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The Environment and your lawn

Over 50 million Americans care for their own lawns, covering an estimated 31 million of acres of grass.  This amount of lawn area could cover all of New England with 80% of this grass residing in home lawns [Ref 1].  Even with these older figures, we can draw a few basic conclusions including home owner’s account for a significantly larger figure than those who have their grass professionally maintained.  We can also surmise that this is a lot of lawn area to care for over the growing season with potential ramifications.  Furthermore, the volume of products applied by novice, well-intentioned Americans far outweighs that of licensed and insured turf care professionals.  So what’s really at stake here?  What’s the big deal?
There are a few important factors that should be taken into consideration when comparing the perceived financial savings as opposed to hiring a professional turf care company.  First and foremost, you have the environment.  With so many “do it themselves” (who I will call DITs), one can imagine a larger  impact to waterways when material is unintentionally applied too close to rivers, streams, lakes, or storm drains in cities .  Even though the same rules apply within a state, who is going to notice or inspect the DITs?  No one I suspect would be the simple truth.  Well intentioned or not, without training, field experience, and education, this huge amount of DITs simply don’t have the tools necessary to make proper decisions and apply treatments to lawns with the desired results.
This is a unique problem as it relates to other fields as well such as with a plumber or electrician.  A home owner can do his or her own work, with the final inspection being done by a certified, licensed agent in many cases as a final proof of quality.  After all, there is an inherent safety issue with electrical work to those living within the building.  Codes must be upheld and followed for reasons of safety.
What would happen if this same concept applied to the turf industry?  Imagine requiring a final certification or a site visit prior to applying a weed and feed to your lawn, either near a waterway or even in a city.  Regardless of location, products including fertilizers can find their way into a water system when applied incorrectly, at the wrong rate or analysis.  While this might seem extreme, I propose that most DIT’s do not know the majority of Federal or State legislation governing the applications of lawncare products such as herbicides, insecticides and simple fertilizers.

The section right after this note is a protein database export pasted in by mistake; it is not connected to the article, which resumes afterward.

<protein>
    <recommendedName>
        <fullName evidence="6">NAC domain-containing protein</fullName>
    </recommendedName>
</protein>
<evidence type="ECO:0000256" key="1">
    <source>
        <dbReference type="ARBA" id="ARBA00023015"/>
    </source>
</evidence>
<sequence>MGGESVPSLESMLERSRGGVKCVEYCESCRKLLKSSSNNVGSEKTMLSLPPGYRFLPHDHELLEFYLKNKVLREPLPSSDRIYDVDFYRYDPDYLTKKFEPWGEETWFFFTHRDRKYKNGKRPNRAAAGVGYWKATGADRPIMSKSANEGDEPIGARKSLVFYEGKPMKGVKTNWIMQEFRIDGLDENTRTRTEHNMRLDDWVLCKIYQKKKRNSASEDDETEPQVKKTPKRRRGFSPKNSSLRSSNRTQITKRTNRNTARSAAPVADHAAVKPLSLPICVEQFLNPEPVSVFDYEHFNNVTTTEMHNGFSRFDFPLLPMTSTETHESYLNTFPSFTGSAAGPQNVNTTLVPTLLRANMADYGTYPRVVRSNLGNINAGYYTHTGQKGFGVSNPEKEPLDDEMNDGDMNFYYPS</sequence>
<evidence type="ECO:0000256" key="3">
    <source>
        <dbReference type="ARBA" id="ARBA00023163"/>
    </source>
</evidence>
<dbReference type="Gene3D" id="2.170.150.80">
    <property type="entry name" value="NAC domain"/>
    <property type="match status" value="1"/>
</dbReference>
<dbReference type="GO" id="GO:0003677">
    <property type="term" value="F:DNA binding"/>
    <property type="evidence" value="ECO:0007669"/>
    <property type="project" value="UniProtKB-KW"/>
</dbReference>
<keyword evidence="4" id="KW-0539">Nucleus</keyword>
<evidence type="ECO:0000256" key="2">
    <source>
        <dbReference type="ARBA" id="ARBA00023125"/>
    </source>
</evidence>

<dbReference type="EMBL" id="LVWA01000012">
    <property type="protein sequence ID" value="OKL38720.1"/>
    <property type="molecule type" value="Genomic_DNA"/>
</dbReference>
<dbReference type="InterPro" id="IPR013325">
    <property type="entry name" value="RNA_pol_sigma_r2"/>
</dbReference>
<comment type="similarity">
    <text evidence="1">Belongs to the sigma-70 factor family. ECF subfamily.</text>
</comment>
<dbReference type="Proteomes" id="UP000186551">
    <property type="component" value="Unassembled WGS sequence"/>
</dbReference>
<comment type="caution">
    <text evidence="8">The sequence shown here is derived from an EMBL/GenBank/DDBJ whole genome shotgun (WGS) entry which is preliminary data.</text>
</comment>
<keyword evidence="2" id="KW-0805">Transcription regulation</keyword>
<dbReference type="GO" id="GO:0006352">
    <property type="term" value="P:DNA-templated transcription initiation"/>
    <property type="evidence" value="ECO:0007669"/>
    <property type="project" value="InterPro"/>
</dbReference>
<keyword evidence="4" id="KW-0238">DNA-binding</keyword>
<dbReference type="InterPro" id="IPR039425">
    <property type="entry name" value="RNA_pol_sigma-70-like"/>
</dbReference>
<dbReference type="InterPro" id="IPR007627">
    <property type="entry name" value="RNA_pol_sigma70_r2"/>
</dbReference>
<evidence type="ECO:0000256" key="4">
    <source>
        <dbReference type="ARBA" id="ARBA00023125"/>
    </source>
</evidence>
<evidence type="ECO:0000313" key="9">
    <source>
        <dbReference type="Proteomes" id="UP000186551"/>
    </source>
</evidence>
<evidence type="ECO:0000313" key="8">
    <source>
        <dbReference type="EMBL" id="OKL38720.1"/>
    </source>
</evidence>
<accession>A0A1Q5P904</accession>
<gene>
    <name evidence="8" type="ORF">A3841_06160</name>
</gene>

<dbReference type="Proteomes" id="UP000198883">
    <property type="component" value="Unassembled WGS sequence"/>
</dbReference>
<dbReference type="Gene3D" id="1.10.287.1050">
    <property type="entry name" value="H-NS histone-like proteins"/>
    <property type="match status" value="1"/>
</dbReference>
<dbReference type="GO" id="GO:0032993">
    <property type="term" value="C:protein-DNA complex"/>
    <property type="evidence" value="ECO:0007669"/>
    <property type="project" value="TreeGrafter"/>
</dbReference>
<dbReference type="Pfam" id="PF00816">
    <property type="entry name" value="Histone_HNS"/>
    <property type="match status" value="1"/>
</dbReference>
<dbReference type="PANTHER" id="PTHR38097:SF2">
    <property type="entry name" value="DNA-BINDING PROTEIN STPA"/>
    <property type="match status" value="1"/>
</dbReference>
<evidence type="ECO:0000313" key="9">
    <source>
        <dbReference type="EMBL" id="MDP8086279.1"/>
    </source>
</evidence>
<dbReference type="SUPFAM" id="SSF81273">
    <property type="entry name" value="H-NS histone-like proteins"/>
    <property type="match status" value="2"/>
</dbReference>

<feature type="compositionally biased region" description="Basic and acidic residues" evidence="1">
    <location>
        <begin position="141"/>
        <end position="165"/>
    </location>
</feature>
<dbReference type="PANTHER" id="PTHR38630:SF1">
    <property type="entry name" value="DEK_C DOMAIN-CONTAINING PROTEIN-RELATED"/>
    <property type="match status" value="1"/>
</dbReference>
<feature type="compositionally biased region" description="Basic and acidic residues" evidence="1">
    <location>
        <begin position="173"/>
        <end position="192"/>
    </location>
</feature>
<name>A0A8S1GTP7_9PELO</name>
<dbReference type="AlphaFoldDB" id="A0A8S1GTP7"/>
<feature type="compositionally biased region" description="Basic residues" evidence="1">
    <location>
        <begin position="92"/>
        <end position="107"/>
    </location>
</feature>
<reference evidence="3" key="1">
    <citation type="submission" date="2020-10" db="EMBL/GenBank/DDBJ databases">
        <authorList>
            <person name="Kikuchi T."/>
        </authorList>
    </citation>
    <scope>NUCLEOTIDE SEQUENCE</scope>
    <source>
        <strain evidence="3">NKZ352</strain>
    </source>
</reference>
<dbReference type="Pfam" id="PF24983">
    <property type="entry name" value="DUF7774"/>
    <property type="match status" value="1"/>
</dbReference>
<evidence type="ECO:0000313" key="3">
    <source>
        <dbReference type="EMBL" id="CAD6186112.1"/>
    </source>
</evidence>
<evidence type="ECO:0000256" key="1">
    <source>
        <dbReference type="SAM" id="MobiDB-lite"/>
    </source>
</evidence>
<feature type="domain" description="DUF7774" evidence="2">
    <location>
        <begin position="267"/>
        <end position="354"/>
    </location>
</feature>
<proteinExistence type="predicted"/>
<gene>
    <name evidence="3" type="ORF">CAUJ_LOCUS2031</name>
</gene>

There is a common saying in many professions that they ‘rely on their tools in their tool box’ to get the job done right. These tools can be diversified and help each professional complete a job, whether a mechanic, physician, or lawn care company.  Each business has varying degrees of education, on the job experience, and certification or licensing to attain each level of competency.
I have been in the green industry for over 25 years now and have seen the mistakes made by DITs, as well as by those in the industry with a lack of proper training and education.  It seems like common sense that insuring a quality job is done right, with the right tools would be a top priority in any business, including the turf care industry.
I propose that regardless of what is being applied to a lawn to make it healthier, or to benefit the home owner’s quality of life, the treatment itself must be done to specifications and within the guidelines set forth by each body of legislature to insure our environment is kept safe for generations to come.
I find it unsettling that so many DITs have access of some of the same professional products I use in formulations readily available at their local hardware store yet without the guidance and licensing required of our business.  In the end, it all comes down to numbers as cited in the opening paragraph of this blog post: the millions outweigh the professionals.
The information contained in this blog post is certainly food for thought as you prepare this winter for the upcoming spring thaw and the inevitable flurry of activity outside on your own lawn.  Perhaps this is the year to explore different options, such as choosing a path that makes both your lawn green, and keeps green in your wallet, while obtaining the results you demand in a safe and eco-friendly way.
References:
[1] The Lawn Institute, 1855-A Hicks Road, Rolling Meadows, IL 60008.

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